Black TikTokers are fed up with not getting the credit they deserve for starting social media’s most popular dance trends. Now they’re going on an online strike to protest against white creators who steal their work.
Most recently, there have been several reports that state Black creators on the video sharing platform have staged a strike refusing to make a new dance to Megan Thee Stallion’s newest TikTok-made song, “Thot S**t.” Reason being, Black TikTokers don’t want to see white creators stealing yet another dance trend from them.
This past weekend, TikTok creator Erick Louis (@theericklouis) posted a video online saying that he made up a new dance to Megan’s song but before he could reveal it, text on the video said, “Sike. This app would be nothing without [Black] people.”
@theericklouisIf y’all do the dance pls tag me ? it’s my first dance on Tik tok and I don’t need nobody stealing/not crediting♬ Thot Shit – Megan Thee Stallion
According to Insider, other Black creators like @wazzamray and @erykahh also posted TikTok videos mocking dances/trends white users were creating in lieu of an official dance that had yet to go viral.
Moreover, dance TikToker @dominiquelaraine amplified the boycott with comments under her video that read, “Bestie, we were going on a strike” and “So you ain’t got the memo, we not helping them this time.”
Over the last year, TikTok has quickly become the biggest social media phenomenon that’s made a major impact on the music industry. So much so that many artists have adopted the “TikTok formula” to make their songs more appealing for creators to create unique choreography and signature dance moves to them.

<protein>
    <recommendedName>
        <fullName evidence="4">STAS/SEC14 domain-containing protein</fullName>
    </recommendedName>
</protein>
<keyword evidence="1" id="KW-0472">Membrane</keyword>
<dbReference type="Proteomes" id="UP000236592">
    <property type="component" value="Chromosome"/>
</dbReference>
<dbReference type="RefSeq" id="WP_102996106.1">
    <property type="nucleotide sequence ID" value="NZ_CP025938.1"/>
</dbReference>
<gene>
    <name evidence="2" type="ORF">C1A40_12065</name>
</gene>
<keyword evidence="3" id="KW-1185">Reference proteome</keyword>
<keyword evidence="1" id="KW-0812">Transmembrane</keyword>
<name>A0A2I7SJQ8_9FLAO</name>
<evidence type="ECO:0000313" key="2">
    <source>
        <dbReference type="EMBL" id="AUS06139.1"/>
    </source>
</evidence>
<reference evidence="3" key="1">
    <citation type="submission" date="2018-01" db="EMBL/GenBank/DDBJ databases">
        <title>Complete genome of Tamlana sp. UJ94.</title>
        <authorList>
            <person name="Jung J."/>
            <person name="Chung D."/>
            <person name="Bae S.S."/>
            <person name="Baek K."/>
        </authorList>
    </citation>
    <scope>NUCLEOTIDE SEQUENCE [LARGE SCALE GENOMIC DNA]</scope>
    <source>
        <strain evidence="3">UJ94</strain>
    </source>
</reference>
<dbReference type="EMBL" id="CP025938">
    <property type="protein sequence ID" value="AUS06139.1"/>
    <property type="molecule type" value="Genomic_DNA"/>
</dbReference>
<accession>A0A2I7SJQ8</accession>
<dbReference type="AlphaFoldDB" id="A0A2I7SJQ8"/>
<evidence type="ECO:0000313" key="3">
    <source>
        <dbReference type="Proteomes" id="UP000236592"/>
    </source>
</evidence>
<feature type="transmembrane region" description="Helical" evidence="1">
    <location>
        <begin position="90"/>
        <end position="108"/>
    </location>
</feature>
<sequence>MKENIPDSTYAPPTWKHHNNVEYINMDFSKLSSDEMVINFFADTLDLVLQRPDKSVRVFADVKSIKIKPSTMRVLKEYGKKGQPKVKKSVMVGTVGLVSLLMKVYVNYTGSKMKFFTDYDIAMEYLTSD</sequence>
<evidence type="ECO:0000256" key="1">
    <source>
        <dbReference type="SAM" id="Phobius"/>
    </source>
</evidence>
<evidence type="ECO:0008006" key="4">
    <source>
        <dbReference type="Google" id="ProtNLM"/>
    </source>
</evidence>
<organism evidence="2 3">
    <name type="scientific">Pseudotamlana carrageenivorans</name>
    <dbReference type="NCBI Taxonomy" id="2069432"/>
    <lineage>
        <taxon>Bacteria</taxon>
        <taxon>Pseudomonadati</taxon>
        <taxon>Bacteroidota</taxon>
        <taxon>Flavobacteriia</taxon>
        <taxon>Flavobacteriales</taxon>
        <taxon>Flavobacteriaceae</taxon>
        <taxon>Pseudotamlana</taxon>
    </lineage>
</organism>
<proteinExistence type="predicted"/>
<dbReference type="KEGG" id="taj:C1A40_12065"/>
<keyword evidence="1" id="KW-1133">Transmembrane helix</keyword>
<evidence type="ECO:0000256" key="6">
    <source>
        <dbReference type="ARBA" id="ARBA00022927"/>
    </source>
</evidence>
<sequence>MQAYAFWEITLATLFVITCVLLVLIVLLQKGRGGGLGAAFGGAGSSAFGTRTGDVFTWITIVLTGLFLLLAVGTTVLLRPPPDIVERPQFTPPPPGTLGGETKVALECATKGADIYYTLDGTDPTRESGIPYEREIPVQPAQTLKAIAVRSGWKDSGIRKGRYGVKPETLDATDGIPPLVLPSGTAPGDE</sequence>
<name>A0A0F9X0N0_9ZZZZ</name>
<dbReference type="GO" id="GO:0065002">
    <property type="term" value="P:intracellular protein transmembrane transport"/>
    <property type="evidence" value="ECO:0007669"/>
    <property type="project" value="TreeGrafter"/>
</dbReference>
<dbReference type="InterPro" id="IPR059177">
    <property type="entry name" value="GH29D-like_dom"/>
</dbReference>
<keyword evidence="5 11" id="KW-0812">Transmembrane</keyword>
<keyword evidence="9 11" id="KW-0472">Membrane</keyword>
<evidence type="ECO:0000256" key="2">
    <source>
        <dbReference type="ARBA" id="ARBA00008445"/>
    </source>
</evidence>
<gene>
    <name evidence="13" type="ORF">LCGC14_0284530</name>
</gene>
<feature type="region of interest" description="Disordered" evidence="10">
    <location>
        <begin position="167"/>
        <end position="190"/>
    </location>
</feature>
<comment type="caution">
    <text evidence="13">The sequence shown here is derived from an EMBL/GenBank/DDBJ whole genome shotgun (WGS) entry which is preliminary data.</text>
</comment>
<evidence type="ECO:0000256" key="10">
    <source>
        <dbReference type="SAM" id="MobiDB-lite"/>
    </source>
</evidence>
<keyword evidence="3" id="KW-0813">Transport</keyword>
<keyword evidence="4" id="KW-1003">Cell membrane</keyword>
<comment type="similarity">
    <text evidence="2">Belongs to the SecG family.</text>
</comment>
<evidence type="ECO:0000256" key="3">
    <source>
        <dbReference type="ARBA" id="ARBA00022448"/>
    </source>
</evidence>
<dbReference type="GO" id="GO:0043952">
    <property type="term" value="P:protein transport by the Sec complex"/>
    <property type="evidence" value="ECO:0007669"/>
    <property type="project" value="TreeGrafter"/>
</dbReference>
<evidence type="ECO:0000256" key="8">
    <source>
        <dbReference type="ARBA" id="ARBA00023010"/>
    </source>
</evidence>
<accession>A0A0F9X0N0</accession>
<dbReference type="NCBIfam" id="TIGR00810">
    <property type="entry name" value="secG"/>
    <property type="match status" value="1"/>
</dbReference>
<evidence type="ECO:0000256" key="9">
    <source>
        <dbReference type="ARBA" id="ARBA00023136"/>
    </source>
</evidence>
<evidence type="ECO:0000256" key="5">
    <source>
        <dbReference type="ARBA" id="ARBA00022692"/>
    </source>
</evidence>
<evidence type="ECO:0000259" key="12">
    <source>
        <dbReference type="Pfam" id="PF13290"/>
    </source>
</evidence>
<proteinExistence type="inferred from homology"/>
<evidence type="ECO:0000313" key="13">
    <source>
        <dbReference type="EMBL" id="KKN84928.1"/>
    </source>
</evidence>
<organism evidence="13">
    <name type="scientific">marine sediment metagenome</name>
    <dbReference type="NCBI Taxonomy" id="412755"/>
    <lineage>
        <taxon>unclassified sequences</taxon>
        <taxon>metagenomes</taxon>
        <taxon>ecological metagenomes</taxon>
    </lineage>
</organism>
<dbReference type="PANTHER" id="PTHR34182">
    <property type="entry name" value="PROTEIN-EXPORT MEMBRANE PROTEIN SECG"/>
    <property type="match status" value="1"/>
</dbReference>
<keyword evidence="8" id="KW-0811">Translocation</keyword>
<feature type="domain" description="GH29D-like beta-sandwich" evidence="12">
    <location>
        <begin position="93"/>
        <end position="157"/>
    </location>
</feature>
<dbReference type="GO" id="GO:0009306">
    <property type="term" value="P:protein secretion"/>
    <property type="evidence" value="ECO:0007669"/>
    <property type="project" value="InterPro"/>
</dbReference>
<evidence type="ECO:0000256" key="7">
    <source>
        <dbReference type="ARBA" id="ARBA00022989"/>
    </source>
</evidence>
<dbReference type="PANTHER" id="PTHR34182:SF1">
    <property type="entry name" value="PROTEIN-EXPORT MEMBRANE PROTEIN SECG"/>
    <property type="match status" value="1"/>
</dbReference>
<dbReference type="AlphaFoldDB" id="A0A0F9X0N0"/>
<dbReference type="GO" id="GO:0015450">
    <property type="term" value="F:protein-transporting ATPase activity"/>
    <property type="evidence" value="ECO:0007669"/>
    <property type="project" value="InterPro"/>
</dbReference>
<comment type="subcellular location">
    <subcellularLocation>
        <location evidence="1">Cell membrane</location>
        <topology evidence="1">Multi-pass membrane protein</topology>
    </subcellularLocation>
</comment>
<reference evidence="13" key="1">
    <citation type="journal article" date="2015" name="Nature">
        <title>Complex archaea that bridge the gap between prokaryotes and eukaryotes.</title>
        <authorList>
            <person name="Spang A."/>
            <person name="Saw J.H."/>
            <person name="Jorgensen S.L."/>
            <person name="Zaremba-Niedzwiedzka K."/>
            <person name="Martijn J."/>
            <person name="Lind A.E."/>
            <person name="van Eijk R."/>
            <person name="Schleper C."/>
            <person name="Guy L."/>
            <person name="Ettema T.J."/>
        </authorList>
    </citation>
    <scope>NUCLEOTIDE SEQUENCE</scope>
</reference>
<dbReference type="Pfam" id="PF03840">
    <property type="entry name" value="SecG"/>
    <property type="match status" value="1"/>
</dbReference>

However, in doing so it’s made Black creators on its platform more vulnerable to others appropriating Black culture for their own benefit. And in the end, Black TikTokers remain uncredited for being the original trendsetters.
We’ve seen this happen in real-time with people like Jalaiah Harmon who’s responsible for creating the famous “Renegade” dance, but it took an outcry from social media users online to help her get proper credit for it. Other instances include a segment of “The Tonight Show Starring Jimmy Fallon” in which Black TikToker’s dance crazes were used, but white creators instead were invited on the show to demonstrate them on national television.
This trend of copying Black culture without giving proper credit has been an uphill battle that dates back several decades, and unfortunately nothing has changed.
Staging a boycott against white creators on TikTok is a powerful statement for Black creators and ownership, but still the questions remains, what’s next for these TikTokers?
Black creators should not have to go to great lengths to protect themselves if it means they have to limit their creativity. It’s unknown whether or not TikTok will step in to speak up on this recurring issue but the fate of Black Tiktokers as of now is still up in the air.